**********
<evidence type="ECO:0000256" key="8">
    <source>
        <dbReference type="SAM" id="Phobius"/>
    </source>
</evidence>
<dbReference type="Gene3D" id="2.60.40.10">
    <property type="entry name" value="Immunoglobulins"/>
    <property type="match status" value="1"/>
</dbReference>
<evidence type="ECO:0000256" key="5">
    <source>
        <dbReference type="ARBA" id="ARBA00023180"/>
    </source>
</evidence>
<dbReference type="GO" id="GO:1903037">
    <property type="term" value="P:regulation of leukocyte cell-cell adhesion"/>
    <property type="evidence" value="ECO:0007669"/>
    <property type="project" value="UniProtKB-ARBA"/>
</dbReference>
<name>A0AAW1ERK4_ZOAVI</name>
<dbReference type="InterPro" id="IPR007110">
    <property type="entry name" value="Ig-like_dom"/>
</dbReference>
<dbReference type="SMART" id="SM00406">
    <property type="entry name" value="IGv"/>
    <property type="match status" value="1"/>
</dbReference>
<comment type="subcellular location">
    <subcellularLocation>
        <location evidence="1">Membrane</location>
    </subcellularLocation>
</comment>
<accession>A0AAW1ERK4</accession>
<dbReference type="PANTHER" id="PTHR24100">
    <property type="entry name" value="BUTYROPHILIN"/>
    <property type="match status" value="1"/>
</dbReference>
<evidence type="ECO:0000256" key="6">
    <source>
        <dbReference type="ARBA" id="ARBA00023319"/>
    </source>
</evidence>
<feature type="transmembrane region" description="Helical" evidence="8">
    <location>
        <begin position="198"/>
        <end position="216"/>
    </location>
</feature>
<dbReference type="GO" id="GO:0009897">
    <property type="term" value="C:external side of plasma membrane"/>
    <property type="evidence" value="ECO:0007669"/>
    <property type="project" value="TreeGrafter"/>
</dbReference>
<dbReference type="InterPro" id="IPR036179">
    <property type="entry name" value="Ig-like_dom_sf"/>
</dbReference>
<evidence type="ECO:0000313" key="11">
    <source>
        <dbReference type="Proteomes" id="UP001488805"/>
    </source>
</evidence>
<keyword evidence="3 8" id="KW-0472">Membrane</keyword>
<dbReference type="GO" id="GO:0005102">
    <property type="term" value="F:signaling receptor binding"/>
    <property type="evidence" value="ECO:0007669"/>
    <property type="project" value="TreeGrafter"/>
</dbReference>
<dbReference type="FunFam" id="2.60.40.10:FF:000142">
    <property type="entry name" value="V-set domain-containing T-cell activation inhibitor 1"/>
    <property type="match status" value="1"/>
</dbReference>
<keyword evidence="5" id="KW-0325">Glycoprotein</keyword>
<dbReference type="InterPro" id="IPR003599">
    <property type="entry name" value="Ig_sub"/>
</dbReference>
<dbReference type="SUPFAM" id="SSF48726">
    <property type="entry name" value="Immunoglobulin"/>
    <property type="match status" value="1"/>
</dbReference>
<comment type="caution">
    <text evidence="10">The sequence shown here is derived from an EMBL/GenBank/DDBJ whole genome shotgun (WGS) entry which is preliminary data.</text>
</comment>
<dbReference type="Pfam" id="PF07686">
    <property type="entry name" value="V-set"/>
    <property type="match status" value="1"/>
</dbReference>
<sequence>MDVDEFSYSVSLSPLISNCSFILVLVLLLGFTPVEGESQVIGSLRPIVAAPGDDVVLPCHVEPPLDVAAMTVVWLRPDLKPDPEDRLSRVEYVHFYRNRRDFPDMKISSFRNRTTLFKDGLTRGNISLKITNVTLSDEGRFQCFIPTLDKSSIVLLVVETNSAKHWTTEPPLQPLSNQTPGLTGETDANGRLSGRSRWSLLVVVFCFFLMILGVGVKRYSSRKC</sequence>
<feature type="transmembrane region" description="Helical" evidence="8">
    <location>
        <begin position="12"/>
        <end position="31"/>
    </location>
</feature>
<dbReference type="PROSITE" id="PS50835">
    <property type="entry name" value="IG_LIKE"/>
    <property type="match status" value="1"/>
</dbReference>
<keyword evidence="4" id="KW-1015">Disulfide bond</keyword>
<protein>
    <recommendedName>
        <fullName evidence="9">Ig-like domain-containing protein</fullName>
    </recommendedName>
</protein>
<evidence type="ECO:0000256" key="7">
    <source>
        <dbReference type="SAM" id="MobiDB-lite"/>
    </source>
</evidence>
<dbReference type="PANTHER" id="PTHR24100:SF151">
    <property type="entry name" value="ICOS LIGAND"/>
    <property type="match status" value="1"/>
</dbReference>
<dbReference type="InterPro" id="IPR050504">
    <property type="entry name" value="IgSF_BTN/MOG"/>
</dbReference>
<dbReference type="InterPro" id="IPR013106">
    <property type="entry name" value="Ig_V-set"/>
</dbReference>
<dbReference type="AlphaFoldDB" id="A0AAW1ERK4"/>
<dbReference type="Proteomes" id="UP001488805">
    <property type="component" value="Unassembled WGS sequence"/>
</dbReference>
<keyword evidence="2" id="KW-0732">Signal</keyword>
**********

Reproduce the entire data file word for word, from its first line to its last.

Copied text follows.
<evidence type="ECO:0000256" key="8">
    <source>
        <dbReference type="SAM" id="Phobius"/>
    </source>
</evidence>
<dbReference type="Gene3D" id="2.60.40.10">
    <property type="entry name" value="Immunoglobulins"/>
    <property type="match status" value="1"/>
</dbReference>
<evidence type="ECO:0000256" key="5">
    <source>
        <dbReference type="ARBA" id="ARBA00023180"/>
    </source>
</evidence>
<dbReference type="GO" id="GO:1903037">
    <property type="term" value="P:regulation of leukocyte cell-cell adhesion"/>
    <property type="evidence" value="ECO:0007669"/>
    <property type="project" value="UniProtKB-ARBA"/>
</dbReference>
<name>A0AAW1ERK4_ZOAVI</name>
<dbReference type="InterPro" id="IPR007110">
    <property type="entry name" value="Ig-like_dom"/>
</dbReference>
<dbReference type="SMART" id="SM00406">
    <property type="entry name" value="IGv"/>
    <property type="match status" value="1"/>
</dbReference>
<comment type="subcellular location">
    <subcellularLocation>
        <location evidence="1">Membrane</location>
    </subcellularLocation>
</comment>
<accession>A0AAW1ERK4</accession>
<dbReference type="PANTHER" id="PTHR24100">
    <property type="entry name" value="BUTYROPHILIN"/>
    <property type="match status" value="1"/>
</dbReference>
<evidence type="ECO:0000256" key="6">
    <source>
        <dbReference type="ARBA" id="ARBA00023319"/>
    </source>
</evidence>
<feature type="transmembrane region" description="Helical" evidence="8">
    <location>
        <begin position="198"/>
        <end position="216"/>
    </location>
</feature>
<dbReference type="GO" id="GO:0009897">
    <property type="term" value="C:external side of plasma membrane"/>
    <property type="evidence" value="ECO:0007669"/>
    <property type="project" value="TreeGrafter"/>
</dbReference>
<dbReference type="InterPro" id="IPR036179">
    <property type="entry name" value="Ig-like_dom_sf"/>
</dbReference>
<evidence type="ECO:0000313" key="11">
    <source>
        <dbReference type="Proteomes" id="UP001488805"/>
    </source>
</evidence>
<keyword evidence="3 8" id="KW-0472">Membrane</keyword>
<dbReference type="GO" id="GO:0005102">
    <property type="term" value="F:signaling receptor binding"/>
    <property type="evidence" value="ECO:0007669"/>
    <property type="project" value="TreeGrafter"/>
</dbReference>
<dbReference type="FunFam" id="2.60.40.10:FF:000142">
    <property type="entry name" value="V-set domain-containing T-cell activation inhibitor 1"/>
    <property type="match status" value="1"/>
</dbReference>
<keyword evidence="5" id="KW-0325">Glycoprotein</keyword>
<dbReference type="InterPro" id="IPR003599">
    <property type="entry name" value="Ig_sub"/>
</dbReference>
<dbReference type="SUPFAM" id="SSF48726">
    <property type="entry name" value="Immunoglobulin"/>
    <property type="match status" value="1"/>
</dbReference>
<comment type="caution">
    <text evidence="10">The sequence shown here is derived from an EMBL/GenBank/DDBJ whole genome shotgun (WGS) entry which is preliminary data.</text>
</comment>
<dbReference type="Pfam" id="PF07686">
    <property type="entry name" value="V-set"/>
    <property type="match status" value="1"/>
</dbReference>
<sequence>MDVDEFSYSVSLSPLISNCSFILVLVLLLGFTPVEGESQVIGSLRPIVAAPGDDVVLPCHVEPPLDVAAMTVVWLRPDLKPDPEDRLSRVEYVHFYRNRRDFPDMKISSFRNRTTLFKDGLTRGNISLKITNVTLSDEGRFQCFIPTLDKSSIVLLVVETNSAKHWTTEPPLQPLSNQTPGLTGETDANGRLSGRSRWSLLVVVFCFFLMILGVGVKRYSSRKC</sequence>
<feature type="transmembrane region" description="Helical" evidence="8">
    <location>
        <begin position="12"/>
        <end position="31"/>
    </location>
</feature>
<dbReference type="PROSITE" id="PS50835">
    <property type="entry name" value="IG_LIKE"/>
    <property type="match status" value="1"/>
</dbReference>
<keyword evidence="4" id="KW-1015">Disulfide bond</keyword>
<protein>
    <recommendedName>
        <fullName evidence="9">Ig-like domain-containing protein</fullName>
    </recommendedName>
</protein>
<evidence type="ECO:0000256" key="7">
    <source>
        <dbReference type="SAM" id="MobiDB-lite"/>
    </source>
</evidence>
<dbReference type="PANTHER" id="PTHR24100:SF151">
    <property type="entry name" value="ICOS LIGAND"/>
    <property type="match status" value="1"/>
</dbReference>
<dbReference type="InterPro" id="IPR050504">
    <property type="entry name" value="IgSF_BTN/MOG"/>
</dbReference>
<dbReference type="InterPro" id="IPR013106">
    <property type="entry name" value="Ig_V-set"/>
</dbReference>
<dbReference type="AlphaFoldDB" id="A0AAW1ERK4"/>
<dbReference type="Proteomes" id="UP001488805">
    <property type="component" value="Unassembled WGS sequence"/>
</dbReference>
<keyword evidence="2" id="KW-0732">Signal</keyword>